The hike down to Guyot is frustrating. Knowing we’d have to hike ALL THE WAY back up to where we were. The trail was all rotten snow here. It was slippery enough for me to wear my MicroSpikes. The spur to Guyot Shelter is only 1/4 of a mile, but it feels longer due to its elevation loss of several hundred feet.
We had lunch and refilled our water here. After, we explored the shelter and surrounding area a bit. The tent sites were all empty and covered with mounds of snow. No one was around. In the summer months it’s nearly impossible to get a tent site here as it’s a common spot for people to camp and break up big hikes into multi-day adventures.
Unfortunately this isn’t a loop trip. After resupplying at Guyot Shelter we turned around and started heading back in the direction we came. Climbing back up from Guyot Shelter was a chore.
This is about the time I noticed drips of blood in Conan’s paw prints in the snow. After looking closer it appeared that he had cracked a nail. I can only assume this happened earlier while we were climbing up the boulder field between Bondcliff and Bond. He was still wagging his tail, but did had a slight limp. I decided to leave it alone and keep an eye on him. I had some first aid for him, but I didn’t want to hinder his traction by covering his paw just yet.
Luckily he toughed it out and the bleeding subsided. The limp continued, but he didn’t seem terribly bothered by it. We crossed over Mt Bond and started our descent towards Bondcliff. I tried to dial our pace back a bit to be sure Conan wouldn’t slip and injure himself further.
Approaching Bondcliff it was obvious that a lot of the people I passed on the way in on Lincoln Woods trail where now on Bondcliff.
Now back on Bondcliffs Summit there were a couple of groups of hikers eating lunch and enjoying the view. Conan and I stopped for a couple of pictures and conversation and continued on towards the treeline.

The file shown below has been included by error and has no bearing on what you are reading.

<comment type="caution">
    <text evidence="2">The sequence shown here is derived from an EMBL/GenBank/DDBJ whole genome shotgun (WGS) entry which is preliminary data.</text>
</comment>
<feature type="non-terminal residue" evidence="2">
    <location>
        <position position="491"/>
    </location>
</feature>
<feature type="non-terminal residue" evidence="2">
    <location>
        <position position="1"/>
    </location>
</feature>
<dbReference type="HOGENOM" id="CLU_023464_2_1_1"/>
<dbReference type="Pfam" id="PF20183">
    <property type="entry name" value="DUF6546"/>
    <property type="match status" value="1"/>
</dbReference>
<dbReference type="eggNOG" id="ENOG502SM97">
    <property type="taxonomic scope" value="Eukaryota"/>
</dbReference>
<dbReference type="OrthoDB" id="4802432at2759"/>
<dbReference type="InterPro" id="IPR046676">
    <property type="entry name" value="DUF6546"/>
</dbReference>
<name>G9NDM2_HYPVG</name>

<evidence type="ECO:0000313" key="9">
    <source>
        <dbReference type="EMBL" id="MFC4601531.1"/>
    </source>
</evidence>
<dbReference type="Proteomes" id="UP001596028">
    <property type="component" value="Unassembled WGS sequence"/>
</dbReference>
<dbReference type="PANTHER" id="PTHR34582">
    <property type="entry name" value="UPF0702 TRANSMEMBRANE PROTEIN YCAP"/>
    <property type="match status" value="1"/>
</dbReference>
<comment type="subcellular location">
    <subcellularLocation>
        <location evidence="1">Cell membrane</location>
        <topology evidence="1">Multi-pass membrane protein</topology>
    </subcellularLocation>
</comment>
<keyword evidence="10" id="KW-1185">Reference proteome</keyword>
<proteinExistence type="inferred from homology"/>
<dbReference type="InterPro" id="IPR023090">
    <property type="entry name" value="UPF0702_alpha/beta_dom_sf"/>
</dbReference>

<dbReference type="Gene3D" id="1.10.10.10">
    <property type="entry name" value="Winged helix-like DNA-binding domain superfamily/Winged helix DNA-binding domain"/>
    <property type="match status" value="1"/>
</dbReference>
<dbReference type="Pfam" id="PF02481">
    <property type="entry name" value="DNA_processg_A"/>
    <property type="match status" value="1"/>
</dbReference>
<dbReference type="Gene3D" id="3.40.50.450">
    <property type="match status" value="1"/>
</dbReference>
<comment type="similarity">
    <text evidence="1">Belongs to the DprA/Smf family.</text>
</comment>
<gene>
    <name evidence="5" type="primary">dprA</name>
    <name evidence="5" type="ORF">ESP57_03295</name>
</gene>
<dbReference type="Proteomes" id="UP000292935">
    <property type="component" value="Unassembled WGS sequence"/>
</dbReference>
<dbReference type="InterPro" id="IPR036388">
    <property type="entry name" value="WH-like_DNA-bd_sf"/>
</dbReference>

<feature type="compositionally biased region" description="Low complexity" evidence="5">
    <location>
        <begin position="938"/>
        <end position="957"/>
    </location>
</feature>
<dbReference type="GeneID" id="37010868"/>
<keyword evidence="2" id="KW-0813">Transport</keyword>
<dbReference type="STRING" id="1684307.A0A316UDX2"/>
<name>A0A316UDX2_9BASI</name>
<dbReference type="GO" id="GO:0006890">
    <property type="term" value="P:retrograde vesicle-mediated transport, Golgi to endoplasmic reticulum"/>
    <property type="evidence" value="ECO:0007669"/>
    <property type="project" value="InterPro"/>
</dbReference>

Surprisingly Conan hopped down the rock scramble he was hesitant about earlier in the day without batting and eye. I was happy to see that, because I didn’t feel like carrying his mud covered paws down!
The Final Stretch
After a long day the final 5 mile flat stretch of the Lincoln Woods trail is a real burden! Luckily Conan’s paw injury didn’t seem to bother him much so we picked the pace back up and began to run. We alternated between jogging/walking for the remaining 5 miles.
Once you start seeing obvious signs of family day trip tourists and their kids you know you’re getting close to the finish line. It was a welcome sight.
The Bonds are hands down my favorite peaks in the White Mountains of New Hampshire. I’ll never get sick of the beauty, the huge exposed rocky features of Bondcliff, the feeling of being so secluded and the challenge of a long day.
Our trip was 22.3 miles with 5302 feet in elevation gain. We completed it in 8 hours 44 minutes including breaks and the detour to Guyot Campsite for water. Not a bad pace considering book time is around 14 hours (without the spur to Guyot Shelter). I’m proud of Conan for completing his 30th 4000 footer and cannot wait to get back out there with him. Another awesome day!